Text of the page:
Inside Stories From A Major-League Locker Room
by Jim Ksicinski
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He stomped into the clubhouse, growled and snorted for a while, then got on the phone to the dugout. He started running the game from the clubhouse. He’d ask a question like, “Where’s the third baseman playing?” I always had the radio tuned to the broadcast of the game, and moments later, I heard on the radio, “ . . . a bunt down the third-base line. . . .” It was fascinating.
A few innings later, I heard Weaver call an unusual play. I don’t remember what it was, but I wanted to see the guy do it and hustled out into the stands to watch. The guy didn’t do it. That puzzled me. I came back into the clubhouse, wondering if the hitter had missed a sign or what, but I was too scared to ask Earl about it. He could see I was confused.
“You think I’m that nuts that I’m going to let you tell them what I’m going to do?” he growled. He must have thought I had a signal to the Brewers, so he changed the call when I left the clubhouse. That’s how intense he was. He had everything covered.
Earl was well prepared when he left the clubhouse, too. He was a dapper little guy who always dressed fashionably, from the toes of his highly buffed shoes to his tailored jackets. I’ve never seen anyone spend so much time in front of the mirror, blow-drying and applying hair spray to his silver hair, as Earl.
I learned a lot watching Earl over the years, but we never became friends. His last trip to Milwaukee before he retired occurred when there was a little less than two weeks remaining in the 1982 season. Milwaukee had a comfortable lead in the American League East at the time, but the Orioles charged back and the Brewers had to beat them in Baltimore on the last day of the season to win the division by one game and keep Weaver from winning yet another championship.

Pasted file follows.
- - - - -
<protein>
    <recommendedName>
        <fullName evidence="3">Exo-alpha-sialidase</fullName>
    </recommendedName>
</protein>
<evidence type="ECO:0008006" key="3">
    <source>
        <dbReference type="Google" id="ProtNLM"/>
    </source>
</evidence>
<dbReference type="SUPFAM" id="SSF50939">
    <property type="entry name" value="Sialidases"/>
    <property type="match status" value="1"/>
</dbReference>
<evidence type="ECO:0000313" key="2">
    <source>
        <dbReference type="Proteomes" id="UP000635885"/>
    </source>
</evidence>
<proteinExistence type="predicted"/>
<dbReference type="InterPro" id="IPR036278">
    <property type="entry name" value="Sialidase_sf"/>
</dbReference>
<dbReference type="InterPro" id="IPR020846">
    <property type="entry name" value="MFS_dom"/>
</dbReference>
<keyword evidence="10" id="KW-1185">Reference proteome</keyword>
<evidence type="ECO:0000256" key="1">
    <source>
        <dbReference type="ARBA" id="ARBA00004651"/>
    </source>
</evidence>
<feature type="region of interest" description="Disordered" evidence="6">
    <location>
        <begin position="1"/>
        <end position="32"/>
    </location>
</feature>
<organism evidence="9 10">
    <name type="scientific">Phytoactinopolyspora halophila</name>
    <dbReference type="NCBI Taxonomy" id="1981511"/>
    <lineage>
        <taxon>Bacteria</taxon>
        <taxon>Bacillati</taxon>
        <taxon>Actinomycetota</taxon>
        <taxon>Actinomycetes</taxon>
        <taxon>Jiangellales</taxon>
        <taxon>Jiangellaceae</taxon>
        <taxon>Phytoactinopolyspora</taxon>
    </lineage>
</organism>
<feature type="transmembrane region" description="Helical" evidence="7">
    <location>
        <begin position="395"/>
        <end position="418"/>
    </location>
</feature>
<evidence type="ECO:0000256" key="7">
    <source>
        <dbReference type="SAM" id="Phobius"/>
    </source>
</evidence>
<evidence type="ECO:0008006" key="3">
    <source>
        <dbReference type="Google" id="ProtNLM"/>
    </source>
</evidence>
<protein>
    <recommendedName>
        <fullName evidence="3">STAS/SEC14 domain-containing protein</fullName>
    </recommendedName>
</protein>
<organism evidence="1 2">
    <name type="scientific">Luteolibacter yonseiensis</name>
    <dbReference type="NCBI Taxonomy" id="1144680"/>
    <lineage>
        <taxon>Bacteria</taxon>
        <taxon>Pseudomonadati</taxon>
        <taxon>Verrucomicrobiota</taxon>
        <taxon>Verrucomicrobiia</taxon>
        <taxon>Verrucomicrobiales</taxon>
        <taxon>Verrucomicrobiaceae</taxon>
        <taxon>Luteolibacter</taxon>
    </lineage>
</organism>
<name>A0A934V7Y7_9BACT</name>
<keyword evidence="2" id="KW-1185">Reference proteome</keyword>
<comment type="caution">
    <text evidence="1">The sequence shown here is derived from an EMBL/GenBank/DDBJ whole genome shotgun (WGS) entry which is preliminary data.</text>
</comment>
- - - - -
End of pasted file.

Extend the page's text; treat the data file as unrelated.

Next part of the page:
When Earl left my clubhouse for what I thought would be the last time, I shook his hand.
“Earl, I wish I could say it’s been a pleasure,” I said. “But it hasn’t.”
I thought Earl was out of my life, but he wasn’t. He came back to manage the Orioles in the middle of the 1985 season and stayed through 1986 before retiring for good. When he came back, I came to understand him—at least a little bit more than I had before—and I realized that he was one of the greatest managers in the history of the game.
Of course, Earl had changed. Oh, sure, he would still make his snide comments, but he didn’t stomp around all the time after a loss. I remember one game in the final week of the 1986 season. The Orioles lost a well-pitched game, 2–0, and Earl walked into the clubhouse. Instead of stomping around, he shook his head.
“I don’t know what to do,” he said. “I don’t. What the heck can I say.”
Then he stomped around.
It was a tough year for him. The Orioles won only seventy-three games, the only losing season in his major-league career. After his last game in Milwaukee, I really wanted to shake his hand this time and tell him that it had been a pleasure working with him. Unfortunately, I was busy getting equipment ready to be loaded on the truck, and he left before I got a chance to say good-bye. I still feel bad about that.
From Jocks and Socks by Jim Ksicinski and Tom Flaherty.
Copyright © 2001 by Jim Ksicinski and Tom Flaherty. Reprinted by permission of the McGraw-Hill Companies. All rights reserved.